At the present day, the easiest way to get into space with a small budget and a team of amateur space explorers is to launch a “CubeSat” –a very small satellite, as a cube of 10x10x10 cm dimensions, with larger satellites also possible in the increments of this volume unit. Hundreds of those has been launched since the early 2000s, by universities, smaller aerospace companies or even dedicated individuals. They can carry a variety of instruments and have already proven to be an extremely successful and cost-effective way of doing space exploration activities. You can see their explosive growth curve for yourself:
Image source: Erik Kulu, Nanosatellite & CubeSat Database, https://www.nanosats.eu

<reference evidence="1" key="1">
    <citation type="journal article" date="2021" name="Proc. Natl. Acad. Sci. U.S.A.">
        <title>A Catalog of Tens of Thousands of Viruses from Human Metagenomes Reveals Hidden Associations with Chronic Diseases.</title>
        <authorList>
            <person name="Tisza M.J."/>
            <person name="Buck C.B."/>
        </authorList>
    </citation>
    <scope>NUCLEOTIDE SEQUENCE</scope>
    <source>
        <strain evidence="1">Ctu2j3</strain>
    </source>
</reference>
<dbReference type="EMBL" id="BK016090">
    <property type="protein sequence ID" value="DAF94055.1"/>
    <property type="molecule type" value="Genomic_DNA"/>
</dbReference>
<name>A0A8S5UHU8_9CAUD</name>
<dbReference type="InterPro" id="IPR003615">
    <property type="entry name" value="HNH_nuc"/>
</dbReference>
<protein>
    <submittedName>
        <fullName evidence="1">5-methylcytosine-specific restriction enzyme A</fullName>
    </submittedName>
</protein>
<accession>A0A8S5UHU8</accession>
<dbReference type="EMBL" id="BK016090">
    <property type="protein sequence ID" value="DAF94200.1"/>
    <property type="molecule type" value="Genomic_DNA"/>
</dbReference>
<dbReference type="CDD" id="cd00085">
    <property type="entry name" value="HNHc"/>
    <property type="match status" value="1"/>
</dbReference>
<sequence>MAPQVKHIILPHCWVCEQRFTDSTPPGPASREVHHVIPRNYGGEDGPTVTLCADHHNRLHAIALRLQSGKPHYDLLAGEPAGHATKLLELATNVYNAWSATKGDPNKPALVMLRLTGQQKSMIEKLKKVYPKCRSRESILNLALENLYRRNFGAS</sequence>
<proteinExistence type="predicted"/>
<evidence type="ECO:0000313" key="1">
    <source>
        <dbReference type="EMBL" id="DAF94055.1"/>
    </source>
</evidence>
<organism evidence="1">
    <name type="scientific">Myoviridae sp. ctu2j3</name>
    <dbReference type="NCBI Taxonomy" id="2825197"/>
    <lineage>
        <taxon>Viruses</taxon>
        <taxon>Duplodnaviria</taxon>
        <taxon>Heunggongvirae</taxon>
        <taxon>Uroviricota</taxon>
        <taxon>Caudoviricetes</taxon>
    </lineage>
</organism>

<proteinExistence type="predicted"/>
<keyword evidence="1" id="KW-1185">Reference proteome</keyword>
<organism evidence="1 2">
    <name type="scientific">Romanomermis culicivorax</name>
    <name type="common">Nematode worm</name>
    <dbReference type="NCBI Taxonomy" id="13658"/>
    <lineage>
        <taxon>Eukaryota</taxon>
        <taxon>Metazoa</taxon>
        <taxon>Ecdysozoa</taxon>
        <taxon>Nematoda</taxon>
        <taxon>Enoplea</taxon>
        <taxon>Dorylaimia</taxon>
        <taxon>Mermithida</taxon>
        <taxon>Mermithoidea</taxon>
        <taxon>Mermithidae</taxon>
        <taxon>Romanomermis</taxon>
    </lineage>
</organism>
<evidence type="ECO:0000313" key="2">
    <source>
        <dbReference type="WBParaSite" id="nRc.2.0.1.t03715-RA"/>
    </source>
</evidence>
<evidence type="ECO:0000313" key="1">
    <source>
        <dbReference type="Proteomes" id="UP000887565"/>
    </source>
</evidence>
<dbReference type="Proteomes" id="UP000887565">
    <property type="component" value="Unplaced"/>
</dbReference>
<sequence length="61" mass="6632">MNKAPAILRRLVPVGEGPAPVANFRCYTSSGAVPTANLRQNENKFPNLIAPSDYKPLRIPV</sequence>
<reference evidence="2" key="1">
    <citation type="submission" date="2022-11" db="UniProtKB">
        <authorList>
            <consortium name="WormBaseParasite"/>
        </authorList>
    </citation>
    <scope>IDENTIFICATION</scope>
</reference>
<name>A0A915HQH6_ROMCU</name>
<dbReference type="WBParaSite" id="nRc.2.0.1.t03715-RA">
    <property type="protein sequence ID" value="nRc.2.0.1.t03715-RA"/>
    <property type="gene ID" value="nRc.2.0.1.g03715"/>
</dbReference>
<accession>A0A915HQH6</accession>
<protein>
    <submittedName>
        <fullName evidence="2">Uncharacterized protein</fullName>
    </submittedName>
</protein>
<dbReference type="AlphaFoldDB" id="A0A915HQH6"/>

However, even the smallest such satellite takes a significant investment of time (on order of years) and money (tens of thousands USD) as well as having to pass regulatory requirements from government agencies and launch providers. These challenges present a significant entry barrier for anyone wishing to launch their own satellite. In addition, even successful launch of a CubeSat is not a guarantee that it will become alive after deployment. The failure rates of those satellites are quite high, and it often takes several attempts to get a reliably operating one in orbit, paying full cost in both time and money each time.
As an example, a 1U cubesat, OSSI-1, was built by a single person, Hojun Song and launched in April 2013. He spent 7 years building it and paid at least $100,000 for the launch alone. Sadly, the satellite never became operational and re-entered Earth’s atmosphere just three months later.
Should not be there a better way?